• David Farber, distinguished Professor CMU; Principal in development of CSNET, NSFNET, NREN, GIGABIT TESTBED, and the first operational distributed computer system; EFF board member
  • Bradford Chatterjee, Network Engineer, helped design and operate the backbone network for a nationwide ISP serving about 450,000 users
  • Gary E. Miller Network Engineer specializing in eCommerce
  • Jon Callas, worked on a number of Internet security standards including OpenPGP, ZRTP, DKIM, Signed Syslog, SPKI, and others; also participated in other standards for applications and network routing
  • John Kemp, Principal Software Architect, Nokia; helped build the distributed authorization protocol OAuth and its predecessors; former member of the W3C Technical Architecture Group
  • Christian Huitema, worked on building the Internet in France and Europe in the 80’s, and authored many Internet standards related to IPv6, RTP, and SIP; a former member of the Internet Architecture Board
  • Steve Goldstein, Program Officer for International Networking Coordination at the National Science Foundation 1989-2003, initiated several projects that spread Internet and advanced Internet capabilities globally
  • David Newman, 20 years’ experience in performance testing of Internet
    infrastructure; author of three RFCs on measurement techniques (two on firewall performance, one on test traffic contents)
  • Justin Krejci, helped build and run the two biggest and most successful municipal wifi networks located in Minneapolis, MN and Riverside, CA; building and running a new FTTH network in Minneapolis
  • Christopher Liljenstolpe, was the chief architect for AS3561 (at the time about 30% of the Internet backbone by traffic), and AS1221 (Australia’s main Internet infrastructure)
  • Joe Hamelin, co-founder of Seattle Internet Exchange ( in 1997, and former peering engineer for Amazon in 2001
  • John Adams, operations engineer at Twitter, signing as a private citizen
  • David M. Miller, CTO / Exec VP for DNS Made Easy (IP Anycast Managed Enterprise DNS provider)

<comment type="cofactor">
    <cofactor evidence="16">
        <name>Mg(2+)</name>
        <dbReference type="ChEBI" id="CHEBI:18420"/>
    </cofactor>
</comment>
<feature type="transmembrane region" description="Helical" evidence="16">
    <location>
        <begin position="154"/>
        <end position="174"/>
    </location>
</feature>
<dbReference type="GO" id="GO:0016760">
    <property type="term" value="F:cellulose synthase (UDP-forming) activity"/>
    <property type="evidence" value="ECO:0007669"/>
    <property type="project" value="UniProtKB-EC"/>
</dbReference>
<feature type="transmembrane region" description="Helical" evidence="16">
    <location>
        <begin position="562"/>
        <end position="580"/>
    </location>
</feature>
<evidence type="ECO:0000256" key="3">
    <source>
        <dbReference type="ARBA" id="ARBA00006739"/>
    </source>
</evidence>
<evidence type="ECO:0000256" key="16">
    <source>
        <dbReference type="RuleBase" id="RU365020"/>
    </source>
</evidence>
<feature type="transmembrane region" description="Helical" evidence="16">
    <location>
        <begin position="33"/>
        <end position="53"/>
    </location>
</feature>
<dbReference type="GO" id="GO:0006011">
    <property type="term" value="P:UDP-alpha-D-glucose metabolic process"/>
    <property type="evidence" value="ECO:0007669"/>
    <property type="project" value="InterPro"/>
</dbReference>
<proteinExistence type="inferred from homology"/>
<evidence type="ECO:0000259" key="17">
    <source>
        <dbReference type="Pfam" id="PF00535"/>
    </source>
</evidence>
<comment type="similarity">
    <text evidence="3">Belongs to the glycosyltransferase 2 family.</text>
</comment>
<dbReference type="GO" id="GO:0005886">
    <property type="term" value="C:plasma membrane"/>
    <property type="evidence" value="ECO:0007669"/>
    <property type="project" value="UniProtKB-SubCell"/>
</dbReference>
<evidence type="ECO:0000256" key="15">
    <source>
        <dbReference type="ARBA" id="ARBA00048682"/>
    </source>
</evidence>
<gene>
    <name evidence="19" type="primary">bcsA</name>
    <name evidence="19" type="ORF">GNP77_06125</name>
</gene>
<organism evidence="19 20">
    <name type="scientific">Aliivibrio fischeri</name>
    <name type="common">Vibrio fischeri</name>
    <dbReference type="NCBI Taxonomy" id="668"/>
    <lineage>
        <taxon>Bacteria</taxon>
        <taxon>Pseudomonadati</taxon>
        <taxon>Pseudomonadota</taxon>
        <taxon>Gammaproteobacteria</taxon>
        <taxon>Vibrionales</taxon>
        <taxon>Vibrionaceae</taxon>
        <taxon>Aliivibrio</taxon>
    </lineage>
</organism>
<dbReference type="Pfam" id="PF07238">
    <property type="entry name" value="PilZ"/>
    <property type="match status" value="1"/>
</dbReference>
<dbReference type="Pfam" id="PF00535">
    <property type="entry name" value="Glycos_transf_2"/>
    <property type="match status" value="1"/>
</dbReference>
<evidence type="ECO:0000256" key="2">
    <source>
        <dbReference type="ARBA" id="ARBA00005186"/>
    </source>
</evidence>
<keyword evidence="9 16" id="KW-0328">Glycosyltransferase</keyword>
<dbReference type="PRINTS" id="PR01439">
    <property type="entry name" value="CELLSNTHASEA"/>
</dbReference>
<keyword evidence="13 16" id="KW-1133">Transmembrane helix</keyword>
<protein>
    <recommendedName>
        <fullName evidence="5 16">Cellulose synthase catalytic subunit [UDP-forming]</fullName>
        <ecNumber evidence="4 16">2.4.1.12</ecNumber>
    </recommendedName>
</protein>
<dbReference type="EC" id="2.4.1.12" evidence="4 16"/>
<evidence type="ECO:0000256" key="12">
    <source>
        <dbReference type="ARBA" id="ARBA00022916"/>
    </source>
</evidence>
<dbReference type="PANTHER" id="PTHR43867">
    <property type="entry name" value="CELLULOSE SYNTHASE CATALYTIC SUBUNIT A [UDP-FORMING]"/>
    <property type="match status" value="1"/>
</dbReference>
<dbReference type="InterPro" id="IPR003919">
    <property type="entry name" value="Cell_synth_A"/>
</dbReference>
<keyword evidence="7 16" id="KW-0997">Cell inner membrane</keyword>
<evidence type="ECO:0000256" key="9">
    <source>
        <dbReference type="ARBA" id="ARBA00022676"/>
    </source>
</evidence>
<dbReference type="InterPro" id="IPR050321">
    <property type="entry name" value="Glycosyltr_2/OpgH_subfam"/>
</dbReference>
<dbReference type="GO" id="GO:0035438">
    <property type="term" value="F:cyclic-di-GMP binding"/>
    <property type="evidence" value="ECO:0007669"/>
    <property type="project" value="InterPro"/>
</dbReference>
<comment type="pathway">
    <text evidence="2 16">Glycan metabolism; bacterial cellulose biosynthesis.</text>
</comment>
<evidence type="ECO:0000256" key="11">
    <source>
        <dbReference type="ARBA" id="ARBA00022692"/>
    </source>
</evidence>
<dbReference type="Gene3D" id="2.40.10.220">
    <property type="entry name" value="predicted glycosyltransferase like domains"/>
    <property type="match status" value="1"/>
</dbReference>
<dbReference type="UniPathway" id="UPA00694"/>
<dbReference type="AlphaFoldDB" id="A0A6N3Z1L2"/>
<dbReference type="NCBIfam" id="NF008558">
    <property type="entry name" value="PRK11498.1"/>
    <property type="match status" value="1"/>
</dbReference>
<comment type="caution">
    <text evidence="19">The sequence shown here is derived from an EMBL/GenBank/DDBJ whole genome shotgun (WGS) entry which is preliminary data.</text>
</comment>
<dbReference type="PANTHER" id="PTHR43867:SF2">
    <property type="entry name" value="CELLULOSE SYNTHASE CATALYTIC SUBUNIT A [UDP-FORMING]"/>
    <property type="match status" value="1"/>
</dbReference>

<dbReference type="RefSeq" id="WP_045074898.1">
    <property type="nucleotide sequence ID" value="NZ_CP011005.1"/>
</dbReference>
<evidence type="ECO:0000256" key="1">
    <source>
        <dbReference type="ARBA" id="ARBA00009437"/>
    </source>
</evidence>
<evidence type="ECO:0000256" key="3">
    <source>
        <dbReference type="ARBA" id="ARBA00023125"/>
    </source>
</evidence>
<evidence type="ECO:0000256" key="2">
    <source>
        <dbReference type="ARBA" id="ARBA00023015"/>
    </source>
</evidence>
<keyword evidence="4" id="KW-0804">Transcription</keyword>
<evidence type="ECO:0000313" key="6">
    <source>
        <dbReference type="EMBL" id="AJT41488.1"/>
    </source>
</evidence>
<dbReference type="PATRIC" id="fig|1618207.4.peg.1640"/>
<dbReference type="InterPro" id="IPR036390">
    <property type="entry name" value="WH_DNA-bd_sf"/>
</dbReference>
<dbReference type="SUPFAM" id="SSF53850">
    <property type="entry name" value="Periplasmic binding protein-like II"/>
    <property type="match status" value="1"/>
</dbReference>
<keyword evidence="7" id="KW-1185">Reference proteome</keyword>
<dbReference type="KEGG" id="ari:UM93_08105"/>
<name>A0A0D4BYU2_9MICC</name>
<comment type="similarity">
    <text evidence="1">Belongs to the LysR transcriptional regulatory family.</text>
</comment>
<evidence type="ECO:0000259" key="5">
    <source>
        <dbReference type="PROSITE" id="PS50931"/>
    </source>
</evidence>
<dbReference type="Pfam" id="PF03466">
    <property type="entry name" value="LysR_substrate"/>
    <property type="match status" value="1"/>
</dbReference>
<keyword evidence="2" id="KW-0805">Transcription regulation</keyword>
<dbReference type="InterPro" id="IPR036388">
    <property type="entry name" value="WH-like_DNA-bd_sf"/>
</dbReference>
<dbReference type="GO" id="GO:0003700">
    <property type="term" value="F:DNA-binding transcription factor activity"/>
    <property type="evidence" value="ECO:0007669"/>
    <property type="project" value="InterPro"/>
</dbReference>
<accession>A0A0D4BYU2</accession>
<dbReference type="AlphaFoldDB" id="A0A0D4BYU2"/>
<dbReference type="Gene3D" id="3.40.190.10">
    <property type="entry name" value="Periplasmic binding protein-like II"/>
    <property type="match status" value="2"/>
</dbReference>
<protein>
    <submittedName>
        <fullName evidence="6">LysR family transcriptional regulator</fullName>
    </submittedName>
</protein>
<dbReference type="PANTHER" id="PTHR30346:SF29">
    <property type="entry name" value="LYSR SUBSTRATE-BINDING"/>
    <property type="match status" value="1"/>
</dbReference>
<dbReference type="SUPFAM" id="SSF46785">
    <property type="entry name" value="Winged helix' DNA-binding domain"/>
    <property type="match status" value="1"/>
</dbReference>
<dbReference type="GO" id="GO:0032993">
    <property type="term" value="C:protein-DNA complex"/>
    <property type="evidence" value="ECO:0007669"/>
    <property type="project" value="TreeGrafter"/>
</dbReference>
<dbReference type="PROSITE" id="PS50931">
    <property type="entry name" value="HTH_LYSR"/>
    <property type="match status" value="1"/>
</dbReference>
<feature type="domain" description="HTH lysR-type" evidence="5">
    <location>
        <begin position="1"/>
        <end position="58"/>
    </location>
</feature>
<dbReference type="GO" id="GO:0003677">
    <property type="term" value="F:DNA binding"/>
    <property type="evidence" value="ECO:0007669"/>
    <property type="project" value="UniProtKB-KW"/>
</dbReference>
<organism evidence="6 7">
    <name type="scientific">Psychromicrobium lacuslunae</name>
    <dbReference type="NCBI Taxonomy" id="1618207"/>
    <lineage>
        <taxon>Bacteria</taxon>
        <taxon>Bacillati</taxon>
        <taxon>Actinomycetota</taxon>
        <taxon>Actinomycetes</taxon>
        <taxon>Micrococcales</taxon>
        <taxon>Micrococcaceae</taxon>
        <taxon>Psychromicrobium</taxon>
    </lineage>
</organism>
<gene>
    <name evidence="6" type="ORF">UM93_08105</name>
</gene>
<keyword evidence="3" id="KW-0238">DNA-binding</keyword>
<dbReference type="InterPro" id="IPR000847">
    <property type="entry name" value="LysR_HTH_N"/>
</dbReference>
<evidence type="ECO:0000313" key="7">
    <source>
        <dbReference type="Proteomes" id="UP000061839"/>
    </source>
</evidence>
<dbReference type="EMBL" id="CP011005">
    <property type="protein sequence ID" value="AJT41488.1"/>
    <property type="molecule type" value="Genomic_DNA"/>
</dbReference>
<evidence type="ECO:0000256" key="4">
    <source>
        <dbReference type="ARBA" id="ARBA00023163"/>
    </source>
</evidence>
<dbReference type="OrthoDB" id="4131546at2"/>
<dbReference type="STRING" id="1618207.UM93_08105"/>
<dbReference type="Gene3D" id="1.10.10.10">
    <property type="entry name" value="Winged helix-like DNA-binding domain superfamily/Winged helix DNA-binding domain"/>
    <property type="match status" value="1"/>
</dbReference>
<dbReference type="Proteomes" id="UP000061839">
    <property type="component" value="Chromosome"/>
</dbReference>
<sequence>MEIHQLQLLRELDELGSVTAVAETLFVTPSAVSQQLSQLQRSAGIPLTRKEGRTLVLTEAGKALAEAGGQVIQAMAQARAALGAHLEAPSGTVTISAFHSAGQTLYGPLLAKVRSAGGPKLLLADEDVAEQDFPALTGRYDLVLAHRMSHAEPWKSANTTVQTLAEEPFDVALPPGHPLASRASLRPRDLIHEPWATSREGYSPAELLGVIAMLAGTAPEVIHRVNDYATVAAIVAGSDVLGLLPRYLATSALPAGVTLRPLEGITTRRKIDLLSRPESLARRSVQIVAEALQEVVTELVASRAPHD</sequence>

• Seth Breidbart, helped build the Pluribus IMP/TIP for the ARPANET
  • Timothy McGinnis, co-chair of the African Network Information Center Policy Development Working Group, and active in various IETF Working Groups
  • Richard Kulawiec, 30 years designing/operating academic/commercial/ISP systems and networks
  • Larry Stewart, built the Etherphone at Xerox, the first telephone system working over a local area network; designed early e-commerce systems for the Internet at Open Market
  • John Pettitt, Internet commerce pioneer, online since 1983, CEO Free Range Content Inc.; founder/CTO CyberSource &; created online fraud protection software that processes over 2 billion transaction a year
  • Brandon Ross, Chief Network Architect and CEO of Network Utility Force LLC
  • Chris Boyd, runs a green hosting company and supports EFF-Austin as a board member
  • Dr. Richard Clayton, designer of Turnpike, widely used Windows-based Internet access suite; prominent Computer Security researcher at Cambridge University
  • Robert Bonomi, designed, built, and implemented, the Internet presence for a number of large corporations
  • Owen DeLong, member of the ARIN Advisory Council who has spent more than a decade developing better IP addressing policies for the internet in North America and around the world